How do I Become a Senior Financial Accountant?

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  • Written By: Sheila Shanker
  • Edited By: C. Wilborn
  • Last Modified Date: 27 November 2019
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To become a senior financial accountant, a four year degree in accounting is usually required. It is common for a staff accountant to move up to this position after three to five years on the job. In most countries, many senior accountants have master degrees and/or are certified as a Certified Public Accountant (CPA) or Certified Management Accountant (CMA®). Most have excellent computer skills, especially with spreadsheets, the number one tool for many professional accountants.

Plans to become a senior financial accountant should include acquiring a variety of experience in certain areas. You could become senior accountant in accounts receivable, accounts payable, or in the general ledger area. The key in getting into a senior role is to be able to learn and perform tasks so that you are able to train others. It is not uncommon for senior accountants to supervise staff accountants and clerical workers, making good communication skills a must.

If you have a four-year degree and some experience in accounting or bookkeeping, the next step is to prove that you can do senior-level work. Senior financial accountants know why they perform certain tasks and how those tasks relate to other accounting processes. They are aware of the theory behind the work and do not need to be trained on basic accounting processes. Senior financial accountants ask questions about their work to make sure they understand what they are doing and why.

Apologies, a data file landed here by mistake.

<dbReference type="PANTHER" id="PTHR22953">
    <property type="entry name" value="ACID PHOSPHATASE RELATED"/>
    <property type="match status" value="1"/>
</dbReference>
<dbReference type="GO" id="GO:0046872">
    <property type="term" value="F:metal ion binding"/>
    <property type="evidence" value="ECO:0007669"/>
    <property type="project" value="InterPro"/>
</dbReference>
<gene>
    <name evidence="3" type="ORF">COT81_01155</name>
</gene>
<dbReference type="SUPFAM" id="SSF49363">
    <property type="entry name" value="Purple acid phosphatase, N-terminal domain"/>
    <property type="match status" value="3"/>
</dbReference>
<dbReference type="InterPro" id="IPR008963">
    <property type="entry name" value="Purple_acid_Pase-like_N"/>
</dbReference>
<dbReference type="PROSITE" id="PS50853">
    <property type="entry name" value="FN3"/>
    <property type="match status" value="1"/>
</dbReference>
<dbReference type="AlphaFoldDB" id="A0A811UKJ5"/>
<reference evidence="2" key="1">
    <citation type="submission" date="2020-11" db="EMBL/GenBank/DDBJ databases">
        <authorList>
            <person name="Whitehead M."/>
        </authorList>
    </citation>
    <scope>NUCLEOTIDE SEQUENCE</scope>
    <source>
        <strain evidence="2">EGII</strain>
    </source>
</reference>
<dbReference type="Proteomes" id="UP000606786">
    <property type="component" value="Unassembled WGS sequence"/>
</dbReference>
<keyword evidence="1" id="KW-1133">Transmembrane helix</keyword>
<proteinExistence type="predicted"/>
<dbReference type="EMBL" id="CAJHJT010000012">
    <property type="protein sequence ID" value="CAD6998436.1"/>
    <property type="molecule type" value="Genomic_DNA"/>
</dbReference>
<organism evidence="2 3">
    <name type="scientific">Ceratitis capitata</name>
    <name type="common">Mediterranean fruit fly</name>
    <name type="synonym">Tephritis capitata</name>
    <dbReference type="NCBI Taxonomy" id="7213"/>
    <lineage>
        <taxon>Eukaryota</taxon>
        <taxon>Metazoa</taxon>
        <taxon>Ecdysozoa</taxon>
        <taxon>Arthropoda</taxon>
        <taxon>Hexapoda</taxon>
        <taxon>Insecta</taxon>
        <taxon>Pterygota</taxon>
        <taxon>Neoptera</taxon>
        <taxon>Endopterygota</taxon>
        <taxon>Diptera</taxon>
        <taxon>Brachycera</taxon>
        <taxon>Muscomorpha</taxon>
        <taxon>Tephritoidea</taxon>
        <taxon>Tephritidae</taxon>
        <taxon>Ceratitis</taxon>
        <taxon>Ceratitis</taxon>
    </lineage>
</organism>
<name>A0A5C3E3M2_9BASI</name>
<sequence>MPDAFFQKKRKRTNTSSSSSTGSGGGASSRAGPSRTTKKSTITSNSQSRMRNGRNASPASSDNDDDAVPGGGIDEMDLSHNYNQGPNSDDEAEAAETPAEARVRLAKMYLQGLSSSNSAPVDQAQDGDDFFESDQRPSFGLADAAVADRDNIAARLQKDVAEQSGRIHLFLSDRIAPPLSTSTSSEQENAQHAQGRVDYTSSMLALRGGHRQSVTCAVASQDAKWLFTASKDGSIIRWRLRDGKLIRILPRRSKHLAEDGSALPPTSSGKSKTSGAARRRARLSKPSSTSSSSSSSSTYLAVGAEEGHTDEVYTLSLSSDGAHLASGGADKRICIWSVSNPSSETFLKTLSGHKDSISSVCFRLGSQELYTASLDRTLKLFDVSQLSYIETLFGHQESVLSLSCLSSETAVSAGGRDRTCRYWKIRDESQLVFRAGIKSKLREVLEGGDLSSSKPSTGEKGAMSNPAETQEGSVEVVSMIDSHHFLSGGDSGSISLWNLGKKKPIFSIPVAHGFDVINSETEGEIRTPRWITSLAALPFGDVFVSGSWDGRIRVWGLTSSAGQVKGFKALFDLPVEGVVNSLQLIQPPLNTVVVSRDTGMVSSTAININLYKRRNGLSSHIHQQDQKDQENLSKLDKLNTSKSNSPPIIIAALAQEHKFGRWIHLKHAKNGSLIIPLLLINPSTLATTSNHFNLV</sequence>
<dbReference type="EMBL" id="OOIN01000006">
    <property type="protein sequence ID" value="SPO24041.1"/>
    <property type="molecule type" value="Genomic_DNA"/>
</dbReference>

Senior accountants usually perform work associated with financial audits, including special schedules and reconciliations. They may work directly with auditors and answer questions about financial processes and accounting issues, such as reasons for adjustments, discrepancies, account analysis, and reports. They have the experience to understand audit questions and respond to them in a professional manner, avoiding overly emotional responses or immature remarks. They may need to research issues or to get answers from staff personnel.

If you are serious about becoming a senior accountant, you should look for challenges at work and ask questions to really learn the processes thoroughly. You should become familiar with the general ledger and how it works in generating computerized reports. The closer you are to generating financial reports, the better your chances to become a senior financial accountant. If you are working in accounts receivable, for example, learn how the accounts receivable transactions affect the general ledger. There are many ways to gain a senior position, and the combination of education and experience provides many with the path to this job.


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